May 14, 2024

Real Estate NOI: How to Calculate (+ Formula)

Ameet Mehta
Real Estate NOI: How to Calculate (+ Formula)

Understanding Net Operating Income (NOI) is not just important, it's crucial for investors to evaluate the financial health of commercial real estate (CRE) investments.

NOI provides a clear picture of a property's income potential, excluding taxes and interest expenses. It's a key metric for comparing different investment opportunities and assessing a property's profitability.

When I evaluate a potential investment, I look at the property's NOI to gauge its ability to generate income. A high NOI indicates a substantial income stream, which can lead to a higher property valuation and potentially higher returns on investment. 

Conversely, a low or negative NOI may signal financial challenges and could impact the property's long-term viability as an investment.

In this article, we will explore the concept of NOI, why it matters in real estate, how to calculate it, and which expenses are factored into it.

Definition: What is NOI in Real Estate?

Net Operating Income, or NOI, measures a property's profitability before taxes and interest expenses are taken into account. It represents the income generated from a property after subtracting operating expenses such as maintenance, utilities, property management fees, and insurance. NOI does not include financing costs, such as mortgage payments.

Why Does NOI Matter in Real Estate?

Here's why NOI matters so much in real estate:

  • Financial Performance Evaluation

Like you'd check your financial health by looking at your income and expenses, NOI gives investors a quick check on how well a property is doing financially. It shows if the property is making enough money to cover its costs and still turn a profit.

  • Comparison with Other Investments

When shopping for investments, you want the best bang for your buck. Comparing the NOI of different properties helps you see which offers a better investment return. A property with a higher NOI than its price is like finding a hidden treasure.

  • Income Generation

Net Operating Income (NOI) is a crucial indicator of a property's income-generating potential. Think of it as the engine that drives cash flow for real estate investors.

When NOI is high, the property generates a healthy income after accounting for operating expenses. This is excellent news for investors looking for steady cash flow from their real estate investments.

A high NOI doesn't just indicate, it guarantees that the property is well-managed, in a desirable location, and has strong rental demand—all factors contributing to its ability to generate income. This doesn't just provide, it assures investors with a sense of security and confidence in their investment, knowing they can rely on a consistent income stream from the property.

Conversely, a low or negative NOI is like a red flag waving in the wind. It could mean the property needs to make more money to cover its expenses, leading to financial trouble. It's like seeing your bank account balance drop below zero—a sign that something needs to change.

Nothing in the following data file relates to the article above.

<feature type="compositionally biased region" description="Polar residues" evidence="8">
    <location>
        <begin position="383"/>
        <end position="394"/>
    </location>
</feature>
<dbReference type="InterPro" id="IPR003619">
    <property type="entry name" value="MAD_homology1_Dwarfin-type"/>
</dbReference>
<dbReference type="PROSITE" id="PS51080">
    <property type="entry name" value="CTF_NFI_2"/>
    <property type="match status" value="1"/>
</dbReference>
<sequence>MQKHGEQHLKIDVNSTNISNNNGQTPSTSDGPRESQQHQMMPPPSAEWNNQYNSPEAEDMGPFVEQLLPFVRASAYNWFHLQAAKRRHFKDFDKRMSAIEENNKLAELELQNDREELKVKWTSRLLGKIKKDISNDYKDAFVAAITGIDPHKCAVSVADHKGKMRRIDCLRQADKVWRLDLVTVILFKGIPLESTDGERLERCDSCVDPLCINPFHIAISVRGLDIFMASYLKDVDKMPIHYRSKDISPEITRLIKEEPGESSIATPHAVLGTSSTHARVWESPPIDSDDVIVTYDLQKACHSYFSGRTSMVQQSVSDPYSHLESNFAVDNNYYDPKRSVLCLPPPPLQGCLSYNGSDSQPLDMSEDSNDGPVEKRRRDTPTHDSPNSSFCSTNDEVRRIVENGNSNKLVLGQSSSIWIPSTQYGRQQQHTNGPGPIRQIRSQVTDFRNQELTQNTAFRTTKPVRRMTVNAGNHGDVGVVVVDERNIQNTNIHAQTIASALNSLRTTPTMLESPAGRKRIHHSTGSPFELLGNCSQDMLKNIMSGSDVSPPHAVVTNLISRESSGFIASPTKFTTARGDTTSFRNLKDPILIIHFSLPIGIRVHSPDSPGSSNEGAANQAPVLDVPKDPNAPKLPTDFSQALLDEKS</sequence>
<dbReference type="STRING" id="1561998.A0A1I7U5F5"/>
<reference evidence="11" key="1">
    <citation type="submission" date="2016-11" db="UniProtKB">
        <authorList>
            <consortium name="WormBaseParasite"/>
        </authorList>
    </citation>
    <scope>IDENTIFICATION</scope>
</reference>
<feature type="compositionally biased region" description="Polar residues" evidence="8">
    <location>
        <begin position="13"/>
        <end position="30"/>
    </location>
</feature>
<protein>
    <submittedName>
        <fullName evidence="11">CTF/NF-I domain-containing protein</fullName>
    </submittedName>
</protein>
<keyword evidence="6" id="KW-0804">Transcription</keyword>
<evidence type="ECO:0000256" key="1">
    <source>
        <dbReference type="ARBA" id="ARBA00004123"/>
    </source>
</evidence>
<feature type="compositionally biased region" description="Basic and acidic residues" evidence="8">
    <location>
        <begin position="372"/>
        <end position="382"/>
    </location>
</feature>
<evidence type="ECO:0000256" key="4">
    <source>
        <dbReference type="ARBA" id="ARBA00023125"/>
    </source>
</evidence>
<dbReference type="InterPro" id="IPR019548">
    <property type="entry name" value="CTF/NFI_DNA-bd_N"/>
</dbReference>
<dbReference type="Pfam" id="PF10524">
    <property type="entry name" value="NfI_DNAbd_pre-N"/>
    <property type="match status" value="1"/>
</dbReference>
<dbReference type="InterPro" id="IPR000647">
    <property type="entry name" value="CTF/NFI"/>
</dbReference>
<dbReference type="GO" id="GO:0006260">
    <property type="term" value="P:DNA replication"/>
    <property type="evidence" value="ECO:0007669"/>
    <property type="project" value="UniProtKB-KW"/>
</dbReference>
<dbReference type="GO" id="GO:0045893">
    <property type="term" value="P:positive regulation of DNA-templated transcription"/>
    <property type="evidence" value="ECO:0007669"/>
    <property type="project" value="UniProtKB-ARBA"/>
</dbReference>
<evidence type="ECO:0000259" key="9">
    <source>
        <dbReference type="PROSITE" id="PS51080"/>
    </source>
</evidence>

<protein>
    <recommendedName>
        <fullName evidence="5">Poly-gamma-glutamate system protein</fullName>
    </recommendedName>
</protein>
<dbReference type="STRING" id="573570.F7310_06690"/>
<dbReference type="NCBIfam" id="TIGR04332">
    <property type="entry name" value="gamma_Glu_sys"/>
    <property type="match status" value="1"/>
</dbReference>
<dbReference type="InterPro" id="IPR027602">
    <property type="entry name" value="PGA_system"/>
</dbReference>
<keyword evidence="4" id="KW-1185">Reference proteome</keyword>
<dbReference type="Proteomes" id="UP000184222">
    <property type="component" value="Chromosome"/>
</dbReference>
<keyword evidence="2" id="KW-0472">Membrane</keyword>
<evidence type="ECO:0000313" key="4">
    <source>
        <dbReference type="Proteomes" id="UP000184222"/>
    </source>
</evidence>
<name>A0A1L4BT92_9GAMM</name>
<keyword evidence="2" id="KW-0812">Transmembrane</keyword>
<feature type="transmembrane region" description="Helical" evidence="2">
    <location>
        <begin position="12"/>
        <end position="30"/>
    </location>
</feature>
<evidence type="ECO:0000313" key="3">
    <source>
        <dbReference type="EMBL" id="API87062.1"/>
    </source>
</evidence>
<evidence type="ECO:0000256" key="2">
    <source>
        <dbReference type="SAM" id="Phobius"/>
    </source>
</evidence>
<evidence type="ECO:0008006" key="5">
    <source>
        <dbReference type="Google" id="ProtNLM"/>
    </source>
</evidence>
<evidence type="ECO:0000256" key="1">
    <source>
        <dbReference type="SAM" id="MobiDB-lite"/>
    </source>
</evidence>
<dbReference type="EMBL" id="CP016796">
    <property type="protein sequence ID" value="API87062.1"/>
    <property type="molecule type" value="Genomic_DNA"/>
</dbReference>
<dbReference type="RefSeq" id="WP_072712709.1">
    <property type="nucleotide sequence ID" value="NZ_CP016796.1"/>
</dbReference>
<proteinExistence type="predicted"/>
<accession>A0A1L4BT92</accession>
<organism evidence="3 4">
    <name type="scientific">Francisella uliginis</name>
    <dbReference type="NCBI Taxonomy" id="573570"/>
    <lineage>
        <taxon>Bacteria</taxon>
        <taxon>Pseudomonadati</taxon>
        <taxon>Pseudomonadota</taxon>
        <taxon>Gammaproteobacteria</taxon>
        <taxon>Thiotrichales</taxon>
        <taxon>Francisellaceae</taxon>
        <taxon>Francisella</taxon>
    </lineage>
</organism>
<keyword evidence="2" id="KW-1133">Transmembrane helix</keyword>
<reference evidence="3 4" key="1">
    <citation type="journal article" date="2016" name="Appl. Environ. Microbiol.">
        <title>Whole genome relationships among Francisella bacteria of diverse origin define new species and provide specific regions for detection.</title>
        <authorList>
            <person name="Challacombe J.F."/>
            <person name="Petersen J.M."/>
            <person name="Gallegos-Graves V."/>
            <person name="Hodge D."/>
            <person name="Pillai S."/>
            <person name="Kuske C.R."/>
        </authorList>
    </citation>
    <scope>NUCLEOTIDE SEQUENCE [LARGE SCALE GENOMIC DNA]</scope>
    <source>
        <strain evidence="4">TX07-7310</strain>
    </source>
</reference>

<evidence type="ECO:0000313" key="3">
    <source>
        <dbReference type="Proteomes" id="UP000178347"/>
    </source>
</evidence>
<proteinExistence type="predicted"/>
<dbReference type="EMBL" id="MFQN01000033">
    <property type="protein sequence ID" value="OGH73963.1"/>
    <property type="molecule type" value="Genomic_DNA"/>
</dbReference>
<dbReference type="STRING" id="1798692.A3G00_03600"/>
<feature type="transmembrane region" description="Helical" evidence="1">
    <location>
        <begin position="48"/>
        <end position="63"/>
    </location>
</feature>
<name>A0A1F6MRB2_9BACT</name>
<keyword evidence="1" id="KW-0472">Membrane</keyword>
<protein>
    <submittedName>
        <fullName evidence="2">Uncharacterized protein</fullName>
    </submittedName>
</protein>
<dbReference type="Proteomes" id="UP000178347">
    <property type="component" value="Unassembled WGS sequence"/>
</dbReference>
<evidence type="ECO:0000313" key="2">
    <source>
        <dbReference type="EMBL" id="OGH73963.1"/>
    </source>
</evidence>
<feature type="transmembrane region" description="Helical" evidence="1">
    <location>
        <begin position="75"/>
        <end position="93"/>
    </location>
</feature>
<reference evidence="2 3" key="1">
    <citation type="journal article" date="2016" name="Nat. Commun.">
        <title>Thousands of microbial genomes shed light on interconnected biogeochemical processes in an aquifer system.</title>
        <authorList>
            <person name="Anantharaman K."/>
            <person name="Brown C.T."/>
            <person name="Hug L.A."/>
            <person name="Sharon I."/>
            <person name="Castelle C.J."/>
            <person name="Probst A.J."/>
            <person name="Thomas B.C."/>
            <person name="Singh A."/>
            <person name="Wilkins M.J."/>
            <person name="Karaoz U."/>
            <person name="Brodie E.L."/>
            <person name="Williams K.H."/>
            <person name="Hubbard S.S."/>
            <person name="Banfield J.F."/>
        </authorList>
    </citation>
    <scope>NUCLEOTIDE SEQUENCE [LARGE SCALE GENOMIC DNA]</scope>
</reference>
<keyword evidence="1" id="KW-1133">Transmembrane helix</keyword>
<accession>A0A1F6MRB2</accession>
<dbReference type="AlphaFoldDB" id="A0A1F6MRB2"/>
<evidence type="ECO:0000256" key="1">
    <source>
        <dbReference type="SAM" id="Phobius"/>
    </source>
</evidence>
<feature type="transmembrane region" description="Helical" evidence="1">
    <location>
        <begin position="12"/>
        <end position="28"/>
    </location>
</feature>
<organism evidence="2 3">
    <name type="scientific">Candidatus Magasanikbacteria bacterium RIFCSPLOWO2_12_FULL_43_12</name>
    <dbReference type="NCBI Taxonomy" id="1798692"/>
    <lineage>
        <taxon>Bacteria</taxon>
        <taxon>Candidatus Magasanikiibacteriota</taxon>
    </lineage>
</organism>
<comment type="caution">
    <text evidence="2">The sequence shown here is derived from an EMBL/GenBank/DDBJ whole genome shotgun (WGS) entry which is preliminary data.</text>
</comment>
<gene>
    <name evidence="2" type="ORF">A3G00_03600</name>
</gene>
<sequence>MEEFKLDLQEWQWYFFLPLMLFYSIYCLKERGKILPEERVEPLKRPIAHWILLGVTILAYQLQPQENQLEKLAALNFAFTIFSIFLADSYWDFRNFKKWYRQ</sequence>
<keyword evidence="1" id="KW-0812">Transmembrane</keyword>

Estimating Value: Estimating the value of a property is not just a step, it's a crucial step in real estate investment, and Net Operating Income (NOI) plays a significant role in this process. As an investor, I don't just use NOI, I rely on it to estimate how much a property is worth based on its income potential. 

One way to estimate a property's value is to use the capitalization rate (Cap Rate). By dividing the NOI by the Cap Rate, I can get an idea of the property's value as an income-generating asset. It's like putting a price tag on the property based on the income it can generate. This method allows me to assess a property's income potential and determine if it aligns with my investment goals.

How to Calculate Net Operating Income (NOI)

Calculating NOI involves subtracting a property's operating expenses from its gross operating income (GOI). 

The Formula for Calculating NOI

Net Operating Income =  Gross Operating Income - Operating Expenses


  • Gross Operating Income includes rental income and other income. Rental income consists of the total income generated from rent payments. Other income comprises additional income sources such as parking fees or laundry services.

  • Operating Expenses include all costs associated with operating the property, such as property taxes, insurance, maintenance, utilities, and property management fees.
The Formula For Calculating NOI
The Formula For Calculating NOI

Calculating a Property's Cap Rate Using Net Operating Income

The Capitalization Rate, or Cap Rate, is another critical metric used in real estate investment. It is calculated by dividing a property's NOI by its current market value or acquisition cost. 

The formula for calculating Cap Rate is:

Cap Rate = (NOI / Property Value or Acquisition Cost ) ×100%

Cap Rate is used to assess a property's potential return on investment (ROI). A higher Cap Rate indicates a higher potential return, while a lower Cap Rate may suggest a lower return.

Calculating a property's Capitalization Rate (Cap Rate) using Net Operating Income (NOI) is like figuring out the return on your investment. It helps you compare properties and decide the best bang for your buck.

For example, if you have a property with an NOI of $50,000 and its worth is $1,000,000, you would calculate the Cap Rate like this:

Cap Rate = ($50,000 / $1,000,000) ×100%
Cap Rate = 5%

This means the property has a Cap Rate of 5%, which tells you how much income it generates relative to its value.

Which Expenses Are Factored in NOI?

When we talk about Net Operating Income (NOI), we look at the income a property generates after deducting its operating expenses, which are the costs of keeping the property running smoothly.

  • Property Management Fees: Fees paid to property management companies for managing the property, including leasing, maintenance, and tenant relations.
  • General Maintenance: Costs associated with keeping the property in good condition, such as repairs, landscaping, and cleaning.
  • Legal Fees: Fees for legal services related to the property, such as drafting leases, resolving disputes, or handling evictions.
  • Utilities Not Paid by Tenants: These are expenses for utilities that tenants do not cover, such as common area electricity, water, or gas.
  • Property Taxes: Taxes levied on the property by local governments based on its assessed value.
  • Insurance Costs: Premiums for insurance coverage on the property, including property insurance, liability insurance, and any other relevant coverage.